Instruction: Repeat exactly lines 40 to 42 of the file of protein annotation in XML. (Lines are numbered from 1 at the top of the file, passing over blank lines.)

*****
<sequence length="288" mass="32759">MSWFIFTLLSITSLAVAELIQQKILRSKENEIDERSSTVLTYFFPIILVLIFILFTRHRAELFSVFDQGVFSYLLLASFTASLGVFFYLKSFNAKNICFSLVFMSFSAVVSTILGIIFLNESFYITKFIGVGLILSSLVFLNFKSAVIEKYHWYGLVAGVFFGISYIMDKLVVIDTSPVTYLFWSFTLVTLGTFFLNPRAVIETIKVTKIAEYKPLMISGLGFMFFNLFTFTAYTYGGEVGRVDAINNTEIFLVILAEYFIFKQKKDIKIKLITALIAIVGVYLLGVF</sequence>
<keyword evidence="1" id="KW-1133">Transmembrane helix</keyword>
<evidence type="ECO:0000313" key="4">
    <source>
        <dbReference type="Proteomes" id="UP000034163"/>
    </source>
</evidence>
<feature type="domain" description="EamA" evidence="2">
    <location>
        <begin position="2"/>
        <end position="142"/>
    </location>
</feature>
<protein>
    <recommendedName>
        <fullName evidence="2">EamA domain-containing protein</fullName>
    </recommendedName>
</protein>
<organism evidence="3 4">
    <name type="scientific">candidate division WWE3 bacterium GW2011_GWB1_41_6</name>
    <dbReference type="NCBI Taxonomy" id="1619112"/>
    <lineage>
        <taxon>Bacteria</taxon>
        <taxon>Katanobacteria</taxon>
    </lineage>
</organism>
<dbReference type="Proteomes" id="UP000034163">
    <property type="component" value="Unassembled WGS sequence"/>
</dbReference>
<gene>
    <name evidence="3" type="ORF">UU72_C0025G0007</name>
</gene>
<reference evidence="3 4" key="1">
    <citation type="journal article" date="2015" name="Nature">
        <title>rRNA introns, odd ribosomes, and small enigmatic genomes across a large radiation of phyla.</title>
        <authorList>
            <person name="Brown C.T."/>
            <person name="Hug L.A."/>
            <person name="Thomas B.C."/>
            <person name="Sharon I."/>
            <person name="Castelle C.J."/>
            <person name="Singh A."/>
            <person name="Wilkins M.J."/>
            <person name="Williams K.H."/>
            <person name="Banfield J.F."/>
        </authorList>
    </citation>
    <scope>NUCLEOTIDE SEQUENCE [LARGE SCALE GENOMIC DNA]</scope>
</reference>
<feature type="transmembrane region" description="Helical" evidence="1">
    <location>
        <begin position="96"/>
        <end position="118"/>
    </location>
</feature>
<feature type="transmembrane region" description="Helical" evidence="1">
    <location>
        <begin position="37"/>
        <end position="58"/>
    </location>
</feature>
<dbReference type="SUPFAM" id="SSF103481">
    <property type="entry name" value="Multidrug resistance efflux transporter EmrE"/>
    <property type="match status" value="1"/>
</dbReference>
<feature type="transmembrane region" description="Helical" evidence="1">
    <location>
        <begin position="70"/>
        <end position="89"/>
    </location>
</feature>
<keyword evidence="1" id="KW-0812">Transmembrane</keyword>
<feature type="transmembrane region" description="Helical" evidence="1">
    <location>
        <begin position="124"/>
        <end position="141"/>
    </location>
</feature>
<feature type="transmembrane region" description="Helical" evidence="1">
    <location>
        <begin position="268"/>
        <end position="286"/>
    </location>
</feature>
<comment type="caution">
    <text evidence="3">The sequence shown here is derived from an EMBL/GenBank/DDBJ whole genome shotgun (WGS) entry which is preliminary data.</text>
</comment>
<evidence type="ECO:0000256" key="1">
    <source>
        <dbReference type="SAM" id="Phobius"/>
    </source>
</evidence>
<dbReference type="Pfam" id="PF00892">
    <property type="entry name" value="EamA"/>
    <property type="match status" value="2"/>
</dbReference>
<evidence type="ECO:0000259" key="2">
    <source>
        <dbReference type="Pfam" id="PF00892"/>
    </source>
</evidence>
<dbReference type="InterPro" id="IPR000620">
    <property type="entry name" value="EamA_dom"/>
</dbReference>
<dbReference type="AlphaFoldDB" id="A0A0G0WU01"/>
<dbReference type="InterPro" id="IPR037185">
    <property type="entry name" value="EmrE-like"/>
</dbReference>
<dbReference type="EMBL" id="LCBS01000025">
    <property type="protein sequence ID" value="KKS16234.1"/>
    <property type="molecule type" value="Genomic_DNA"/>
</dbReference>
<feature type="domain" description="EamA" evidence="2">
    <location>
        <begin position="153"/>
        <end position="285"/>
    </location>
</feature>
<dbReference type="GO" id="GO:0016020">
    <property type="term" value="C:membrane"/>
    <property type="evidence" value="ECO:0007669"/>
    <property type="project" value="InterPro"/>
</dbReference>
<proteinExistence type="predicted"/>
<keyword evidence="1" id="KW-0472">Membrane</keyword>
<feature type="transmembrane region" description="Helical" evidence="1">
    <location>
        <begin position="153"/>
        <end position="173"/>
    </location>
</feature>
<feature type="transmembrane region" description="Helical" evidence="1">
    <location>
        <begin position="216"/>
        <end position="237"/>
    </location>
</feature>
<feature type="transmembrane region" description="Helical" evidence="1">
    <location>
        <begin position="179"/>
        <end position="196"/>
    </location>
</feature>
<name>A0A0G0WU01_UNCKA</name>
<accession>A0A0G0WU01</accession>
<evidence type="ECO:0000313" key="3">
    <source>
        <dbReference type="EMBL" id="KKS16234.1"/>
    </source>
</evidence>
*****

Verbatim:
            <person name="Sharon I."/>
            <person name="Castelle C.J."/>
            <person name="Singh A."/>